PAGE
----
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The Nock gun – When one barrel isn’t enough and you need seven

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In the age of single-shot muskets and early rifles, the rate of fire was fairly low. Fire a shot, then reload, and reload slowly at that. Over time there were a number of attempts to increase the effectiveness of weapons. One such example is the Nock gun, which following a volley gun concept offered seven shots instead of a single one.

Volley guns are weapons with multiple barrels that fire all at once. In the musketoon era of the 1700s, volley guns had anywhere from nine to 20 barrels. These weapons were often large and, like cannons, needed to be toted by carriages. Volley guns proved to be expensive and difficult to manufacture. A cannon firing grapeshot tended to be just as effective and nowhere near as expensive, and ultimately more versatile. 

Enter the Nock gun 

nock gun
The Nock gun

Your traditional volley gun was a fixed weapon, too large to be man-carried. The Nock gun, however, was a man-portable volley gun. This seven-barreled weapon featured a stock and could be shouldered and fired by the average soldier or sailor. The gun’s seven barrels were 20 inches long, and the weapon weighed between 12 and 13 pounds. 

Designed by James Wilson, a British engineer, the Nock gun was envisioned as a weapon tailored toward the infantry. He submitted it to the British Board of Ordnance, but the Board didn’t share his infantry ideal. Instead, the Board imagined the weapon to be extremely handy for the Royal Navy, as sailors positioned in the crow’s nest could fire seven rounds at once down on the tightly packed group of enemy soldiers.

Wilson engineered the weapon but did not own a production company, so the contract was given to Henry Nock, a respected firearm manufacturer of the era. 

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nock gun

Nock’s name would be stamped on the guns, and thus, they earned his name. The weapon used six barrels grouped around a central barrel. The barrels were .50 caliber, but .46 caliber ammunition was issued with the gun. This practice was typical of the day firstly because smaller projectiles were faster to load, and secondly because black powder would often coat the barrels and shrink their internal bore. 

Initial models were rifled, but rifled guns of the era were slow to reload and expensive to produce. Also, the accuracy of a seven-barrel gun seemed suspect, to begin with, so they ditched the rifling.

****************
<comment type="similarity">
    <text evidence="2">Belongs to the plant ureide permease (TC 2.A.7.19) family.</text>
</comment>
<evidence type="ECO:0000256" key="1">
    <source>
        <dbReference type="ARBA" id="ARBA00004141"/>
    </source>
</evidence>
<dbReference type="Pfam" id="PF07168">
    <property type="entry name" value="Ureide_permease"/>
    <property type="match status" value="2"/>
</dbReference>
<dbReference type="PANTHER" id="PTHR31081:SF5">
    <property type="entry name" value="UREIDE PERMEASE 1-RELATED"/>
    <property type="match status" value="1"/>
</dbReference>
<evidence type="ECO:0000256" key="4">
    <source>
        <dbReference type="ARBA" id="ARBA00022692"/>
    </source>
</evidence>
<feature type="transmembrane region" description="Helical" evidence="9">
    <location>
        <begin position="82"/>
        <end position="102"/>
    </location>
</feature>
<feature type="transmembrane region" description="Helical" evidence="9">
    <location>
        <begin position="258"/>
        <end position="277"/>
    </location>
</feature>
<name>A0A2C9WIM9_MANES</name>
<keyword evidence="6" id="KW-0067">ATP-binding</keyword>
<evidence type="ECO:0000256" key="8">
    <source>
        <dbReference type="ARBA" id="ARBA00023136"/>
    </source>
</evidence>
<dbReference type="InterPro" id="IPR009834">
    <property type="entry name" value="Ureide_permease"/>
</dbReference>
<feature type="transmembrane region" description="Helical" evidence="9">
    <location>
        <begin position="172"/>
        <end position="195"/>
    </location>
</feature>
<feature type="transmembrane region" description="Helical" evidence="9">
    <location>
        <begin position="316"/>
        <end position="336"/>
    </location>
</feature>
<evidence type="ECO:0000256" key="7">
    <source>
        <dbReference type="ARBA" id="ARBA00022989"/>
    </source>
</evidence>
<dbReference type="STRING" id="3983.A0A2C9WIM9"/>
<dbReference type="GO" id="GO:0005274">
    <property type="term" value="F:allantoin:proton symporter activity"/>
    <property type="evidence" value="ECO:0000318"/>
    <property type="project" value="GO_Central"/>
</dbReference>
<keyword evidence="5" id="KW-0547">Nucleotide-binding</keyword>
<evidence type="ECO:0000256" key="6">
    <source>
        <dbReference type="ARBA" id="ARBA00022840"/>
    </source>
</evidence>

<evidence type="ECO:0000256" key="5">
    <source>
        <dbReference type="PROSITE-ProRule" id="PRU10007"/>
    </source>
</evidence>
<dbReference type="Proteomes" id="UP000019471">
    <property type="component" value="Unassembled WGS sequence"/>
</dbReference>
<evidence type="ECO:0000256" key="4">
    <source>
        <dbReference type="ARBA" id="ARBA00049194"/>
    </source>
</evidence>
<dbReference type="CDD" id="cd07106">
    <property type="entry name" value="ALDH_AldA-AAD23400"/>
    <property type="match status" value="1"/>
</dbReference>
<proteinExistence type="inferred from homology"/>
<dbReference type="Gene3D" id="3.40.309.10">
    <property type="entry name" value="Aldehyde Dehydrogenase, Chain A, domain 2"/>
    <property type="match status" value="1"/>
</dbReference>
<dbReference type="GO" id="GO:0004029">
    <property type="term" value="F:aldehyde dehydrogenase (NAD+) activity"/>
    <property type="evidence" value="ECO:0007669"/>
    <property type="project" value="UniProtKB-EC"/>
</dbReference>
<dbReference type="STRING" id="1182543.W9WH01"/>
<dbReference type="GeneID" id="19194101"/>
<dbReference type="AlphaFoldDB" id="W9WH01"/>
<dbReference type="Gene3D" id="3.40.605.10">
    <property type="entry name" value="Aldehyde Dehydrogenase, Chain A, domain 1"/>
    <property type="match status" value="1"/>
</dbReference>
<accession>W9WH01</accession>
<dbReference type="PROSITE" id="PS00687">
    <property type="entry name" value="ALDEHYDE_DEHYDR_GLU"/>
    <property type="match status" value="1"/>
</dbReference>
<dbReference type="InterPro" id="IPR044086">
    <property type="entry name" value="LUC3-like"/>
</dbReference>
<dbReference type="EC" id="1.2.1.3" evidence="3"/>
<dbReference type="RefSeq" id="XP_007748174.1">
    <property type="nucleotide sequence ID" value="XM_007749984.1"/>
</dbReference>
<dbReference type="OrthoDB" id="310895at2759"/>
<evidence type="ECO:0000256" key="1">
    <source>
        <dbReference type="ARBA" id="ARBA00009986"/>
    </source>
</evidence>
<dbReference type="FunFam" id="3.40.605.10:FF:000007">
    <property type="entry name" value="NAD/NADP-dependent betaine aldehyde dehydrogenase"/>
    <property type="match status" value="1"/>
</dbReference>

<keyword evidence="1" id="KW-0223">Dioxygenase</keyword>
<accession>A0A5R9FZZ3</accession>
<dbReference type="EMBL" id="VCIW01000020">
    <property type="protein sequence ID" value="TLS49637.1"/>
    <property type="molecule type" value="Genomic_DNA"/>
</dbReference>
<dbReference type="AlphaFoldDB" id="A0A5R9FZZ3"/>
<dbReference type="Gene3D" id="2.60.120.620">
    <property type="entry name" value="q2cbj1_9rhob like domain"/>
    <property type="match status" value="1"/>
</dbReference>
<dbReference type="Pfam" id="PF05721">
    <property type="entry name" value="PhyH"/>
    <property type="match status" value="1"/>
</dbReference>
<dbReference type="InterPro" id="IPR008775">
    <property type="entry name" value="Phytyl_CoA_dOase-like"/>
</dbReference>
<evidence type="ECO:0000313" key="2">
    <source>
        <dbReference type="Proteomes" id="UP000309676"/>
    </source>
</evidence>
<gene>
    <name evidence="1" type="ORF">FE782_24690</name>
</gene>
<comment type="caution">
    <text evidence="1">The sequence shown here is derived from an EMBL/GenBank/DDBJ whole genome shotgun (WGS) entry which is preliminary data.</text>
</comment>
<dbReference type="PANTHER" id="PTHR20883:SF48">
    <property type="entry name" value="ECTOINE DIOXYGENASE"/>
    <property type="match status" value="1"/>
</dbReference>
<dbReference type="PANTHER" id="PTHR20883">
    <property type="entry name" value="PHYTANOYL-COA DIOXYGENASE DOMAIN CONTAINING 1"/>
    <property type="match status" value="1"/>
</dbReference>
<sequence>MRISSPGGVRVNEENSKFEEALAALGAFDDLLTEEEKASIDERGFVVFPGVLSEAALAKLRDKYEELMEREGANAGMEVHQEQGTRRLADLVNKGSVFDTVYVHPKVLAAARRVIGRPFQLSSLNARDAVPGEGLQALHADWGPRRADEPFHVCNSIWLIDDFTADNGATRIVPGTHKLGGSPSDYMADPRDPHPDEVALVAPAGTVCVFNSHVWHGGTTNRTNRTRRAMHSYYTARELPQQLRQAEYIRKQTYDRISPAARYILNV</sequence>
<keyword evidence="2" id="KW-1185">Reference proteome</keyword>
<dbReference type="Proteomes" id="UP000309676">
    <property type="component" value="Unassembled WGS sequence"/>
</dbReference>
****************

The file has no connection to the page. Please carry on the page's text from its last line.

The Royal Navy purchased 500 of the guns and issued them out to its sailors and marines.

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The Nock gun in action 

Five hundred Nock guns sound like a lot, but the British had the world’s most powerful Navy, so it was a relatively small order. There aren’t many reports on the performance of the gun. This era was marked by seafaring combat in which British sailors could be facing off with Spanish and French ships, pirates, and more. We know these guns were in Admiral Howe’s fleet during the Great Siege of Gibraltar in 1782 and we know that the Nock gun was at least fired during the siege, but we don’t know much else about its role in the battle. 

The Siege of Gibraltar by George Carter
The Siege of Gibraltar by George Carter, showing a catastrophic explosion of a floating battery. During the 1782 siege, the Spanish and French tried to capture the British port of Gibraltar. (National Portrait Gallery)

The gun had several problems. First, predictably the recoil from seven barrels firing all once was brutal; it was supposedly enough to break a bone and dislocate shoulders. This resulted in reducing the service laid from 2.5 drams of rifle powder to 1.5 drams. Still, the gun bucked and kicked. 

There was also a concern regarding the massive muzzle blast. The sparks, hot gas, and burning wads could set sails and rigging on fire. It’s not recorded if this ever happened, but it was a fear. 

Another practical issue is that the weapon would occasionally fail to fire all the barrels. The center barrel had vents to the other six barrels to ignite them, but this process wasn’t always reliable. Further, when some barrels failed to fire, there was a chance they would be reloaded anyway, leaving the shooter with a dangerous double load. 

The second model 

A second model Nock gun was produced. This smaller .32 caliber version aimed to reduce recoil, but its recoil was still found to be too much. Its range was also shorter, but ship fighting was tight and close, so a reduced range didn’t seem like an issue.

By 1804 the Nock gun was totally removed from service; it hadn’t been used for very long. After the Royal Navy ditched the gun, Henry Nock attempted to sell it on the sporting market, but it didn’t succeed there either. The Nock gun theoretically was great, but in practice failed to impress. 

Feature Image: A Nock gun at the NRA’s museum in Fairfax, VA. (NRA Museums via Twitter)

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Travis Pike

Travis Pike is a former Marine Machine gunner who served with 2nd Bn 2nd Marines for 5 years. He deployed in 2009 to Afghanistan and again in 2011 with the 22nd MEU(SOC) during a record-setting 11 months at sea. He’s trained with the Romanian Army, the Spanish Marines, the Emirate Marines, and the Afghan National Army. He serves as an NRA certified pistol instructor and teaches concealed carry classes.